More real money for synthetic biometric data
Add $50 million to the venture funding raised by Datagen, which specializes in simulating humans for use in training AI algorithms.
The series B infusion brings to $72 million the money (including a seed round) that the Israeli firm has attracted, according to TechCrunch.
Datagen is one of dozens of companies worldwide developing synthetic data, which has been billed as something of an elixir for AI and biometrics researchers, developers, vendors and buyers trying to dig the bias and privacy landmines out of algorithms trained on real data.
Scale Ventures Partners, a new investor in the company, led the round and now has a seat on its board. Nvidia AI Director Gal Chechik participated as did computer scientists Trevor Darrell and Michael Black.
Also throwing in were Viola Ventures’ growth practice, Spider Capital and TLV Partners. A year ago, Datagen raised a $18.5 million series A round.
The four-year-old company (considered part of the computer vision sector) has recorded less than $10 million in revenue, according to reporting by Ctech. Its specialty is photorealistic visual simulations and recreations, including objects. Human motion is a particular focus.
Typically, an AI developer would train an algorithm and tinker with it to get the desired results. Datagen executives have said that that is not a best practice, particularly when new synthetic data can be created.
If the training data is comprised of biometric and other identifiers for actual individuals in a population, developers are constrained by the biometric and demographic makeup of the real data.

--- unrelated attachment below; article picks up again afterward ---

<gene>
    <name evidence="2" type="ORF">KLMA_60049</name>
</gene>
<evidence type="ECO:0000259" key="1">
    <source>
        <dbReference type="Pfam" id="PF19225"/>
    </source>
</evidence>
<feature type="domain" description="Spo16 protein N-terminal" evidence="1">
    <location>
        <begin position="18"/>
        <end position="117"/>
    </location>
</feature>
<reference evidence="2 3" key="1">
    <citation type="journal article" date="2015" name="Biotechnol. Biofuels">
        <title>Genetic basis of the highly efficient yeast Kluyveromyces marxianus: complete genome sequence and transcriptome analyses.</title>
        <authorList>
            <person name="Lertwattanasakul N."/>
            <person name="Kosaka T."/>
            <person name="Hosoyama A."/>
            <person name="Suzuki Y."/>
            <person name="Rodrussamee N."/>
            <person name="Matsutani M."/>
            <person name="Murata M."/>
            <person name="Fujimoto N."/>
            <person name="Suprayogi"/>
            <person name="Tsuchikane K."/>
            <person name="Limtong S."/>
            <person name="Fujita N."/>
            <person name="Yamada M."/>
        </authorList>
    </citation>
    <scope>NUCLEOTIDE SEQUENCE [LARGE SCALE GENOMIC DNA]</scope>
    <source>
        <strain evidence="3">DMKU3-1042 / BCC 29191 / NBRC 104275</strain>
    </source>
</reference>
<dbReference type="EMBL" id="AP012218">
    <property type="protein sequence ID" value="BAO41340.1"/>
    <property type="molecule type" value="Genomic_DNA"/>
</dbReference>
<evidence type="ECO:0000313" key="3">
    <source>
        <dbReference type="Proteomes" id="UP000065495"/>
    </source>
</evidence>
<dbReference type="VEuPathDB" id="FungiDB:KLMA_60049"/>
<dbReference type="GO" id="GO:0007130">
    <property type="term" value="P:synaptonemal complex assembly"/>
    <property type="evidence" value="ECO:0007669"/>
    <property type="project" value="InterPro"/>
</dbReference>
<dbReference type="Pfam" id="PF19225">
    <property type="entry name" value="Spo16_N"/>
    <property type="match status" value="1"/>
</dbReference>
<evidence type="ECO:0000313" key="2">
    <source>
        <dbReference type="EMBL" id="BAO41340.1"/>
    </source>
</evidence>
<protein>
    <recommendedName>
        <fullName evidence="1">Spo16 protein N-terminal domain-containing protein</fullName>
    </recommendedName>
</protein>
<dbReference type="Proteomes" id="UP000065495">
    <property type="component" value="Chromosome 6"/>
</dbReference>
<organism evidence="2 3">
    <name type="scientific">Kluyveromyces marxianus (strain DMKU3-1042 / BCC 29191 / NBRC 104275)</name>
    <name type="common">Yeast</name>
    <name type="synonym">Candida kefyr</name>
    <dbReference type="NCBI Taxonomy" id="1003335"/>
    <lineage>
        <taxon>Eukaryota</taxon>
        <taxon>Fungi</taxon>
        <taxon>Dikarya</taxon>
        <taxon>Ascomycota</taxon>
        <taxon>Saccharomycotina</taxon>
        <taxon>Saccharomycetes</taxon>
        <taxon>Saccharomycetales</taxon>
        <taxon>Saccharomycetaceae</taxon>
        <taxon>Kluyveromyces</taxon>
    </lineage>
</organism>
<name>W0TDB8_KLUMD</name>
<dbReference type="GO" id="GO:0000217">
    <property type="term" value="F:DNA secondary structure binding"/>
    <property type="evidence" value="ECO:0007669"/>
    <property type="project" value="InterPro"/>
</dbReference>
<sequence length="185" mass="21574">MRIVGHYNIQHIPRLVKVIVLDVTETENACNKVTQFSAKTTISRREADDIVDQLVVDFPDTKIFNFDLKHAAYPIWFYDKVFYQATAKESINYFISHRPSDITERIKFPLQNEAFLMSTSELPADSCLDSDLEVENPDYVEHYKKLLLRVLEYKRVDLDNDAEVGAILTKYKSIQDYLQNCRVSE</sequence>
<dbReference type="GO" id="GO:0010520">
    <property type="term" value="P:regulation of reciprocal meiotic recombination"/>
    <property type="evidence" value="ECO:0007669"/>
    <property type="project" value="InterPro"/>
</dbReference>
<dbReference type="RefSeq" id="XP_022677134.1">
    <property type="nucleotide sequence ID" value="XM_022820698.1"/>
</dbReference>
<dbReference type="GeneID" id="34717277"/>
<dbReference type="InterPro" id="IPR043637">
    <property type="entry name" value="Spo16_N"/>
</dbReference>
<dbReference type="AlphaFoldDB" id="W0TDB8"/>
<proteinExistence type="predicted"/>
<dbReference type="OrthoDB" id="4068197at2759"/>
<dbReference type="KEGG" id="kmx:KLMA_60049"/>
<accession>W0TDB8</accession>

But if the training data is wholly created or only based on individuals within a desired human population, the components of that data set can be rejiggered with a keyboard. The hope is that this will reduce at least unintentional bias.
Plus, everyone using synthetic data enjoys life without fear of sub-optimally anonymized headaches popping up in the future.
Not everyone sees the same rosy picture, of course. An article about synthetic data and Datagen last year in MIT Technology Review quoted AI-industry insiders saying hazards exist.
In fact, the story called out the possibility that Datagen’s raw data “contains proportionally fewer ethnic minorities.”
And, addressing the young industry generally, cold water was poured on the idea that perfectly balanced data sets necessarily create pristinely fair algorithms.
Clearly there are money people who are not deterred by icy baths.
Investment publisher Nanalyze has written that Datagen is focusing right now on retail, robotics, car automation, Internet of Things and virtual reality. And it has published a graphic listing the many startups treading these waters.